I’ll give you an example. Dentists see more of an impact from a recession, because people put off getting dental care. Even people who have their semiannual cleaning paid for by insurance sometimes skip it because they’re afraid that when they get there, they’re going to be told they need other work. They want to avoid that expense.

What about people who do things with computers? That also has a reputation for being recession-proof, but then there’s the issue of outsourcing.

It’s really a question about how collaborative the work is. For example, systems analysts, which are way up there at the top of the list, work with the people who produce the information and with the people who are going to consume it. There’s a lot involved besides just writing code. Because you have to work in this collaborative fashion, you probably need to be on-site or to be someone who can communicate very easily with the people on-site, being in the same time zone, being a native speaker of the language. It’s much harder to ship that sort of job overseas than ones for computer programmers.

Since older workers seem more likely to get laid off, could you talk about the list you have for recession-proof jobs with the highest percentage of workers 55 and over?

This is aimed mostly for people doing long-term planning, and if you’re in your 40s or 50s, you’re not going to consider a career as a physician. However, there are certain occupations in here that require much less education and training, and you could make a move into those. For example, police dispatchers need only moderate-term on-the-job training.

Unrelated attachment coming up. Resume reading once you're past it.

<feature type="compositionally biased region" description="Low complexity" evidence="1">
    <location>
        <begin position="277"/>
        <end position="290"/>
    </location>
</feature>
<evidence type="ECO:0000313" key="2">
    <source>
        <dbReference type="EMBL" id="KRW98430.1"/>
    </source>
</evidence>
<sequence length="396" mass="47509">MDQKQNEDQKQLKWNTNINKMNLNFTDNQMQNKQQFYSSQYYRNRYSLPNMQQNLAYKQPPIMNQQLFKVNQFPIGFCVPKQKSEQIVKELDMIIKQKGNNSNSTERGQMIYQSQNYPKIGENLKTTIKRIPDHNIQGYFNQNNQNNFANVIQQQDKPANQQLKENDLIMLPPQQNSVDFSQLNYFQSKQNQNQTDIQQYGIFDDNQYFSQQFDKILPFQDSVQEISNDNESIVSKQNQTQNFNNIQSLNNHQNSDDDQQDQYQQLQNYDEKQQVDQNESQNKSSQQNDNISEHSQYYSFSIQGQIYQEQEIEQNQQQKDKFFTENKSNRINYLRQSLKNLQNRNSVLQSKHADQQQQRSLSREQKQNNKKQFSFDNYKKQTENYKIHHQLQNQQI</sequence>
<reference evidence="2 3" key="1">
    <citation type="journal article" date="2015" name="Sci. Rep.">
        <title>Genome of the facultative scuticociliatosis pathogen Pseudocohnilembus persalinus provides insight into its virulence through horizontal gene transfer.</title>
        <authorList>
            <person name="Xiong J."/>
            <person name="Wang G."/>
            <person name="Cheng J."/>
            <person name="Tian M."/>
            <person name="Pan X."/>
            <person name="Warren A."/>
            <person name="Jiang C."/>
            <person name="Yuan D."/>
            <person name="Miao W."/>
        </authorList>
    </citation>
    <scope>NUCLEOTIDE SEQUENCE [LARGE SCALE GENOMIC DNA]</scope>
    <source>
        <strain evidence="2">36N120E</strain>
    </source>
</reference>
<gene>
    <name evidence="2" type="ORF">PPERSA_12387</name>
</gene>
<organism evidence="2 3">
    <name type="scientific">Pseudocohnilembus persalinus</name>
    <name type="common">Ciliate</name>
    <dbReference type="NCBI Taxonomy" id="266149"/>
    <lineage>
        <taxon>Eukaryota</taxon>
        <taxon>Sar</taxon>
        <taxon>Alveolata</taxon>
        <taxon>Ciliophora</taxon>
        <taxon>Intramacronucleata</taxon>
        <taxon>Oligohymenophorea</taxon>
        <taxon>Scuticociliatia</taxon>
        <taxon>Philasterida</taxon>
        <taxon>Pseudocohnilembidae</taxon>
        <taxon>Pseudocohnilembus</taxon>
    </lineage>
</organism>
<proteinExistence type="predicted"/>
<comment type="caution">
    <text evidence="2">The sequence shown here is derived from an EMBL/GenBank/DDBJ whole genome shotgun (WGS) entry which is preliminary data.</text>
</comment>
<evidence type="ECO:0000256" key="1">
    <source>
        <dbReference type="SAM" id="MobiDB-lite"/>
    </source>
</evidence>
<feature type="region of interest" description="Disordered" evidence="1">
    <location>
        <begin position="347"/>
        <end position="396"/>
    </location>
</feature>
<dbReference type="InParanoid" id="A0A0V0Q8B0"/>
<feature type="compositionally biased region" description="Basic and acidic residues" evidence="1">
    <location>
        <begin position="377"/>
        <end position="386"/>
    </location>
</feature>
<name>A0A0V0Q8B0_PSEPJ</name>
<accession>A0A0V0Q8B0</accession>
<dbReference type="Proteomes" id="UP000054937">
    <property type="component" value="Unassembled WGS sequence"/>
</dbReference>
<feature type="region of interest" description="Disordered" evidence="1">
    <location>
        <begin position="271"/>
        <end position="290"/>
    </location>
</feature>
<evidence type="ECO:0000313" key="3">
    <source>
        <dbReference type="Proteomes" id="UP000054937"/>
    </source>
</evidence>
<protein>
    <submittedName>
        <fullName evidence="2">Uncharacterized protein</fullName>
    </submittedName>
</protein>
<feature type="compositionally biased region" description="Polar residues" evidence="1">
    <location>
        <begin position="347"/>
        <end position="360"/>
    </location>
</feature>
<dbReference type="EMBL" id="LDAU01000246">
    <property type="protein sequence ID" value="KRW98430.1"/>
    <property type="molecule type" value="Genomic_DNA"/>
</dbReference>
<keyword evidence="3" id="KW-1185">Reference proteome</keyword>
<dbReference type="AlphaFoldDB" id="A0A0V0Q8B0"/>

What about people who want to work for themselves?

Massage therapists have the highest percentage of workers who are self-employed, but the best recession-proof job overall for the self-employed is network-systems and data-communications analysts. A lot of clinical psychologists and counselors are self-employed; they have their own practices.

You have one job listed as recession-proof for people who want to be in retail sales or services: funeral director. Why just the one?

Look at the front page of the New York Times today, saying how all of a sudden consumers are not consuming. Retail is getting hit very hard. But I’m going to a funeral tomorrow. Death goes on.

On the list of cities with the highest percentage of recession-proof jobs — like Albany, N.Y.; Duluth, Minn.; Olympia, Wash.; Johnstown, Pa.; Topeka, Kans.; Monroe, La. — there aren’t any large cities. Why is that?

A lot of the industries in big cities are those that are sensitive to the economy, like finance, retail, manufacturing. Plus, a lot of the cities on that list are state capitals. State-government workers tend to be a little bit more secure than the rest of us. And a lot of state universities are located in capitals.

So if I don’t want to change jobs and don’t want to lose the one I have, what should I do?

Make yourself indispensable. Figure out your company’s central mission and be part of it. When companies retrench, they say, “What do customers come to us for? What are we good at? Maybe we shouldn’t be experimenting around in these other fields.” And be visible.